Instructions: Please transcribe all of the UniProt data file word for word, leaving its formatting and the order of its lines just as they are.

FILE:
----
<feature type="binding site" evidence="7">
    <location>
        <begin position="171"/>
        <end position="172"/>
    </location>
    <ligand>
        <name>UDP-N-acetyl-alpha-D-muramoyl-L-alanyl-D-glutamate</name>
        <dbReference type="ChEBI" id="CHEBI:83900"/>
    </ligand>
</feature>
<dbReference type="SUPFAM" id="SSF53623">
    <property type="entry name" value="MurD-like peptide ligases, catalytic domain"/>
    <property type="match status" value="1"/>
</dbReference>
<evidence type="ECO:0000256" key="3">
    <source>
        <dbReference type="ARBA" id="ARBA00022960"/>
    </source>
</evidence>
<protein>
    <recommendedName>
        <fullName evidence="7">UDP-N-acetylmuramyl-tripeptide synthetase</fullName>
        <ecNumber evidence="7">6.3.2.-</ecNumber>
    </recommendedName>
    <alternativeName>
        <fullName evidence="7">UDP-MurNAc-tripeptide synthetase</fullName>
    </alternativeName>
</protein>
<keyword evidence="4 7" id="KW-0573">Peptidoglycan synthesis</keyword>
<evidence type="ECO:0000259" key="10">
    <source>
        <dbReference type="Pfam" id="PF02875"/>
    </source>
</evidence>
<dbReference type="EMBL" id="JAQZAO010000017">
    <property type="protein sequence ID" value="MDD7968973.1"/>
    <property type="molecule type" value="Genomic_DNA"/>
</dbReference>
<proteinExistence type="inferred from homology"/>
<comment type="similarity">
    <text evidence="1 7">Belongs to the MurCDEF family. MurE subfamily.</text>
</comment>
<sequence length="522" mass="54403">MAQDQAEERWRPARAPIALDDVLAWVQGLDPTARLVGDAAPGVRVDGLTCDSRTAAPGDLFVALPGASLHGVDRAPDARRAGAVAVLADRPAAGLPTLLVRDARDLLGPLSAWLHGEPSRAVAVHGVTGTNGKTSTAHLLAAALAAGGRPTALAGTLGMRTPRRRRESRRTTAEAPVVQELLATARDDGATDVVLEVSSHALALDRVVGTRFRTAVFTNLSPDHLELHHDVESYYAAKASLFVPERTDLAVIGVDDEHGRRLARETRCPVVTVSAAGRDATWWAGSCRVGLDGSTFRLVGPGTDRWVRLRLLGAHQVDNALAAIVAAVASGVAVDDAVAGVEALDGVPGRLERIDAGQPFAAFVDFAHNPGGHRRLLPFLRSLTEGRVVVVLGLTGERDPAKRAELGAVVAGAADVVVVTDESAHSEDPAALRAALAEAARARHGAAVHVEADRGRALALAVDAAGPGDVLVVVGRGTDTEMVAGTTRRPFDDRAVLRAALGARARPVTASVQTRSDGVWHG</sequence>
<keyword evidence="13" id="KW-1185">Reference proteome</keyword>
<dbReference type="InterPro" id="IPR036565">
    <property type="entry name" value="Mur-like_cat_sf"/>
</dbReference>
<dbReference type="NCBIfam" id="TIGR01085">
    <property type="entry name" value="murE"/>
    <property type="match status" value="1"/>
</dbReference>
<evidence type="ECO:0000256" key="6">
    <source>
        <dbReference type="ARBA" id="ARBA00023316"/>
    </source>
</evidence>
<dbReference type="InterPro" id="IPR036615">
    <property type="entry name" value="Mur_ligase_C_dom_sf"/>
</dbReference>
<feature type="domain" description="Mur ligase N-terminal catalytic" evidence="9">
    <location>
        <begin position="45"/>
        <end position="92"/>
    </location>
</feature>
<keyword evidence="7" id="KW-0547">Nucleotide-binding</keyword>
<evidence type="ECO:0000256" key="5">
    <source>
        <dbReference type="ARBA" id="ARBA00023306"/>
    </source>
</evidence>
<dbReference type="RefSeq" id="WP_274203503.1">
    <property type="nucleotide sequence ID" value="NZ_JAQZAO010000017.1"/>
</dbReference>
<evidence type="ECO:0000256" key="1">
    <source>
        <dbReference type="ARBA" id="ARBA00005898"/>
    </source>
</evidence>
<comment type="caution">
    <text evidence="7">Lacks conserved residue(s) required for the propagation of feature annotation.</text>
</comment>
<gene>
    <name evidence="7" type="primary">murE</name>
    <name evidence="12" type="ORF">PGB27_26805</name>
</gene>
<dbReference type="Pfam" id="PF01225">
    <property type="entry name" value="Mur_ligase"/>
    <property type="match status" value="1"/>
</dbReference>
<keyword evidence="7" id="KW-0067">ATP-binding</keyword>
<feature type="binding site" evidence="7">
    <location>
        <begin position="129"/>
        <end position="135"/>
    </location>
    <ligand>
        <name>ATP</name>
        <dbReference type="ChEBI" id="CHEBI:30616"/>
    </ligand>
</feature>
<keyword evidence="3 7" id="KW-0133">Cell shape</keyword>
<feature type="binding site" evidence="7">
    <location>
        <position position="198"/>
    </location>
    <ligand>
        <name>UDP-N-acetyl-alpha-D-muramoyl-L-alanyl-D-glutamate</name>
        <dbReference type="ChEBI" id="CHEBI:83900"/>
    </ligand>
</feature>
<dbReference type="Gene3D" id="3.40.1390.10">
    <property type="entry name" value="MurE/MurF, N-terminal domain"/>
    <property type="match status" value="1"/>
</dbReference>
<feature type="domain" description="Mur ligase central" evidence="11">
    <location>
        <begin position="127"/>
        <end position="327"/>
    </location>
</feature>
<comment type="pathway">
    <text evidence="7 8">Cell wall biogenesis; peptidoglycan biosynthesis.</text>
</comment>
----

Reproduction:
<feature type="binding site" evidence="7">
    <location>
        <begin position="171"/>
        <end position="172"/>
    </location>
    <ligand>
        <name>UDP-N-acetyl-alpha-D-muramoyl-L-alanyl-D-glutamate</name>
        <dbReference type="ChEBI" id="CHEBI:83900"/>
    </ligand>
</feature>
<dbReference type="SUPFAM" id="SSF53623">
    <property type="entry name" value="MurD-like peptide ligases, catalytic domain"/>
    <property type="match status" value="1"/>
</dbReference>
<evidence type="ECO:0000256" key="3">
    <source>
        <dbReference type="ARBA" id="ARBA00022960"/>
    </source>
</evidence>
<protein>
    <recommendedName>
        <fullName evidence="7">UDP-N-acetylmuramyl-tripeptide synthetase</fullName>
        <ecNumber evidence="7">6.3.2.-</ecNumber>
    </recommendedName>
    <alternativeName>
        <fullName evidence="7">UDP-MurNAc-tripeptide synthetase</fullName>
    </alternativeName>
</protein>
<keyword evidence="4 7" id="KW-0573">Peptidoglycan synthesis</keyword>
<evidence type="ECO:0000259" key="10">
    <source>
        <dbReference type="Pfam" id="PF02875"/>
    </source>
</evidence>
<dbReference type="EMBL" id="JAQZAO010000017">
    <property type="protein sequence ID" value="MDD7968973.1"/>
    <property type="molecule type" value="Genomic_DNA"/>
</dbReference>
<proteinExistence type="inferred from homology"/>
<comment type="similarity">
    <text evidence="1 7">Belongs to the MurCDEF family. MurE subfamily.</text>
</comment>
<sequence length="522" mass="54403">MAQDQAEERWRPARAPIALDDVLAWVQGLDPTARLVGDAAPGVRVDGLTCDSRTAAPGDLFVALPGASLHGVDRAPDARRAGAVAVLADRPAAGLPTLLVRDARDLLGPLSAWLHGEPSRAVAVHGVTGTNGKTSTAHLLAAALAAGGRPTALAGTLGMRTPRRRRESRRTTAEAPVVQELLATARDDGATDVVLEVSSHALALDRVVGTRFRTAVFTNLSPDHLELHHDVESYYAAKASLFVPERTDLAVIGVDDEHGRRLARETRCPVVTVSAAGRDATWWAGSCRVGLDGSTFRLVGPGTDRWVRLRLLGAHQVDNALAAIVAAVASGVAVDDAVAGVEALDGVPGRLERIDAGQPFAAFVDFAHNPGGHRRLLPFLRSLTEGRVVVVLGLTGERDPAKRAELGAVVAGAADVVVVTDESAHSEDPAALRAALAEAARARHGAAVHVEADRGRALALAVDAAGPGDVLVVVGRGTDTEMVAGTTRRPFDDRAVLRAALGARARPVTASVQTRSDGVWHG</sequence>
<keyword evidence="13" id="KW-1185">Reference proteome</keyword>
<dbReference type="InterPro" id="IPR036565">
    <property type="entry name" value="Mur-like_cat_sf"/>
</dbReference>
<dbReference type="NCBIfam" id="TIGR01085">
    <property type="entry name" value="murE"/>
    <property type="match status" value="1"/>
</dbReference>
<evidence type="ECO:0000256" key="6">
    <source>
        <dbReference type="ARBA" id="ARBA00023316"/>
    </source>
</evidence>
<dbReference type="InterPro" id="IPR036615">
    <property type="entry name" value="Mur_ligase_C_dom_sf"/>
</dbReference>
<feature type="domain" description="Mur ligase N-terminal catalytic" evidence="9">
    <location>
        <begin position="45"/>
        <end position="92"/>
    </location>
</feature>
<keyword evidence="7" id="KW-0547">Nucleotide-binding</keyword>
<evidence type="ECO:0000256" key="5">
    <source>
        <dbReference type="ARBA" id="ARBA00023306"/>
    </source>
</evidence>
<dbReference type="RefSeq" id="WP_274203503.1">
    <property type="nucleotide sequence ID" value="NZ_JAQZAO010000017.1"/>
</dbReference>
<evidence type="ECO:0000256" key="1">
    <source>
        <dbReference type="ARBA" id="ARBA00005898"/>
    </source>
</evidence>
<comment type="caution">
    <text evidence="7">Lacks conserved residue(s) required for the propagation of feature annotation.</text>
</comment>
<gene>
    <name evidence="7" type="primary">murE</name>
    <name evidence="12" type="ORF">PGB27_26805</name>
</gene>
<dbReference type="Pfam" id="PF01225">
    <property type="entry name" value="Mur_ligase"/>
    <property type="match status" value="1"/>
</dbReference>
<keyword evidence="7" id="KW-0067">ATP-binding</keyword>
<feature type="binding site" evidence="7">
    <location>
        <begin position="129"/>
        <end position="135"/>
    </location>
    <ligand>
        <name>ATP</name>
        <dbReference type="ChEBI" id="CHEBI:30616"/>
    </ligand>
</feature>
<keyword evidence="3 7" id="KW-0133">Cell shape</keyword>
<feature type="binding site" evidence="7">
    <location>
        <position position="198"/>
    </location>
    <ligand>
        <name>UDP-N-acetyl-alpha-D-muramoyl-L-alanyl-D-glutamate</name>
        <dbReference type="ChEBI" id="CHEBI:83900"/>
    </ligand>
</feature>
<dbReference type="Gene3D" id="3.40.1390.10">
    <property type="entry name" value="MurE/MurF, N-terminal domain"/>
    <property type="match status" value="1"/>
</dbReference>
<feature type="domain" description="Mur ligase central" evidence="11">
    <location>
        <begin position="127"/>
        <end position="327"/>
    </location>
</feature>
<comment type="pathway">
    <text evidence="7 8">Cell wall biogenesis; peptidoglycan biosynthesis.</text>
</comment>